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About 15 Women Go Topless, No One Cares

June 21, 1987

ROCHESTER, N.Y. (AP) _ About 15 women took off their shirts in a city park Sunday to protest a law forbidding bare breasts in public, but hardly anyone batted an eye a year after a similar demonstration resulted in arrests.

The women, along with about 30 other people, played softball, canoed in the nearby Genesee River, had a picnic and sat in the sun for 2 1/2 hours without being arrested or bothered.

″This is a victory because it shows that nobody has a problem with it,″ said Mary Lou Schloss, one of the organizers of the picnic. ″Life’s going on as usual.″

The picnic finally broke up when they learned a park custodian planned to call police, but no officers showed up.

One year ago Sunday, Schloss and six other women had a similar picnic that ended abruptly when a large jeering crowd and police showed up. The women were arrested for refusing to put their shirts on.

During their week-long trial in September, the women failed to have the state’s nudity law declared unconstitutional. A judge ruled that there was nothing wrong with the law, but he acquitted the women, saying they were exercising their right to free speech by taking off their shirts as a form of protest.

The state’s indecent exposure law allows men to appear topless in public but prevents women from exposing their breasts unless they are breast feeding or performing on a stage.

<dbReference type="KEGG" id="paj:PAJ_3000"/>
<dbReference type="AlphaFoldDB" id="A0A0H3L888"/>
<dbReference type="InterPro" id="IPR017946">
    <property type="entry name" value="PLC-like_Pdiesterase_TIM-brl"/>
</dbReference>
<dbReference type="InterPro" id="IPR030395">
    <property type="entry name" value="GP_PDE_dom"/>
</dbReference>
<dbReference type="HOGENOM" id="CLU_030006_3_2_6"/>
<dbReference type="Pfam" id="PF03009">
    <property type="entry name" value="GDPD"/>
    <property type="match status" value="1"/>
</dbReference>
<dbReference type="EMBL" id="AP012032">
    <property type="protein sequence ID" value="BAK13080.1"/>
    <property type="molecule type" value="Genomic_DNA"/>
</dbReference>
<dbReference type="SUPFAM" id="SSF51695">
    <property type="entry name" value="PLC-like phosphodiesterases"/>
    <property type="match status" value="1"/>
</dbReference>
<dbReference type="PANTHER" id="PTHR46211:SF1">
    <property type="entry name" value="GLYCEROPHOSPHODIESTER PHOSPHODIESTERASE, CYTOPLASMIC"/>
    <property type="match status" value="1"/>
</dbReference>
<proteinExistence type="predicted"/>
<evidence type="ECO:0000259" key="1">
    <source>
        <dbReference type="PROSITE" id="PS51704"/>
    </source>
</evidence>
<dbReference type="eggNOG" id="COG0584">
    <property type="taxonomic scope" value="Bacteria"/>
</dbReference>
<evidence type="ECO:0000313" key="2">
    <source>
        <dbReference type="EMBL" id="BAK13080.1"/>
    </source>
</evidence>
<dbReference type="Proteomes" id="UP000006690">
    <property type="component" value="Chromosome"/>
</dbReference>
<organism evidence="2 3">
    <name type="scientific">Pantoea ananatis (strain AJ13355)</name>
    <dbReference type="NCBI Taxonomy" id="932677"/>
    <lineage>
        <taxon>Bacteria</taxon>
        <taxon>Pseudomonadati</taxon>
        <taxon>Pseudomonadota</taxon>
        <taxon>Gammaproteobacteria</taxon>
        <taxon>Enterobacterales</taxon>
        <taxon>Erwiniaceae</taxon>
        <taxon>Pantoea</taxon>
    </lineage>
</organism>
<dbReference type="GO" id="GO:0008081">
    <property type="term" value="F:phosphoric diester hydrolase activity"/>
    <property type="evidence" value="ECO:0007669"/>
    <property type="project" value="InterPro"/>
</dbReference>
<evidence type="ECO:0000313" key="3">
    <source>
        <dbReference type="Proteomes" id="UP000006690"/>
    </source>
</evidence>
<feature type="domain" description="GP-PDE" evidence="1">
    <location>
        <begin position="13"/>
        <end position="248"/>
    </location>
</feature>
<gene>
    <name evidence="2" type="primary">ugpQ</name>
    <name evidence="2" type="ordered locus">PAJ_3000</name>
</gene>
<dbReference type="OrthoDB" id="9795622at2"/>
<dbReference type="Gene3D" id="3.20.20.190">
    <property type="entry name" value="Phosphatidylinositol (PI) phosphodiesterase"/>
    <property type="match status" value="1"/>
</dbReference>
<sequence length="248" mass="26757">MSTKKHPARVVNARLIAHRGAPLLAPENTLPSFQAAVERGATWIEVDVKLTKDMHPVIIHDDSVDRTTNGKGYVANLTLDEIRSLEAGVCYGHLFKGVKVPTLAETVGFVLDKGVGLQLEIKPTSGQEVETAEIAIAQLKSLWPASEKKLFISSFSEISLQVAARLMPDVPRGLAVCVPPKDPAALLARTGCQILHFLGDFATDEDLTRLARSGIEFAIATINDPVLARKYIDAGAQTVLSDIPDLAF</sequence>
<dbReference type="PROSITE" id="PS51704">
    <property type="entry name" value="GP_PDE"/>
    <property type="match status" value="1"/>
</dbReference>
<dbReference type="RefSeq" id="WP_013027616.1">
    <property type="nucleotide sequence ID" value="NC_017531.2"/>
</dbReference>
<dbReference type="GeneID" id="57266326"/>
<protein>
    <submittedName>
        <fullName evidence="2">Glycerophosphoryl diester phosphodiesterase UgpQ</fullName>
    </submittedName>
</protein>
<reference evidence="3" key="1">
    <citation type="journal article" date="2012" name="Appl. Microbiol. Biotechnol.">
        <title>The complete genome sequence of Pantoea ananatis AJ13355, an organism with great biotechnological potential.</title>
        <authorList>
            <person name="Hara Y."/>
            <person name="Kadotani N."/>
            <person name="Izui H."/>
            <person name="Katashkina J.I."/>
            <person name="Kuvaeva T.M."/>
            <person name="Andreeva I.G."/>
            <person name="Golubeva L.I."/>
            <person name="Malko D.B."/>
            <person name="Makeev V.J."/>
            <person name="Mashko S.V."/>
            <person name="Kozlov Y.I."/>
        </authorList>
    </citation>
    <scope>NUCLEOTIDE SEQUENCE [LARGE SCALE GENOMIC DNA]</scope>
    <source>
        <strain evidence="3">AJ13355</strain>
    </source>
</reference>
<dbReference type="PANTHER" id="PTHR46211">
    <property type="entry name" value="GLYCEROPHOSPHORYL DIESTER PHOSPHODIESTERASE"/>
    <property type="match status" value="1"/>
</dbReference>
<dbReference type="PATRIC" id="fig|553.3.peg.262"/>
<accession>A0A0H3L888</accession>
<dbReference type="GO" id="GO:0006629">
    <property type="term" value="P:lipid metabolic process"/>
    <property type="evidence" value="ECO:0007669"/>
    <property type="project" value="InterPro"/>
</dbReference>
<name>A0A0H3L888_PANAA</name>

Men were barred from going shirtless in public until the law was changed in 1936 after 42 topless men were arrested on a Long Island beach.

Sunday’s picnic was a continuation of an effort to change the law as it pertains to women, except that this year the protesters did not disclose the location of the picnic in advance, and they did not invite police.

″I think this is Utopia,″ said a shirtless Ramona Santorelli, who was arrested last year and started the whole protest idea two years ago after being ordered to put her shirt on while sunbathing in a city park.

Tom Emrich sped past on his bicycle but returned for a closer look. ″I guess it’s just curiosity that brought me back,″ said Emrich, who was not wearing a shirt.

He said seeing the women without their shirts did not offend him, but he didn’t think it would a good idea to change the law.

But Patrick France felt more strongly. ″It disgusts me, but I guess I don’t have to look at it,″ said France.

Schloss and Santorelli said they planned to go to their local legislators to try and get support for a change in the law and planned smaller topless protests throughout the summer.

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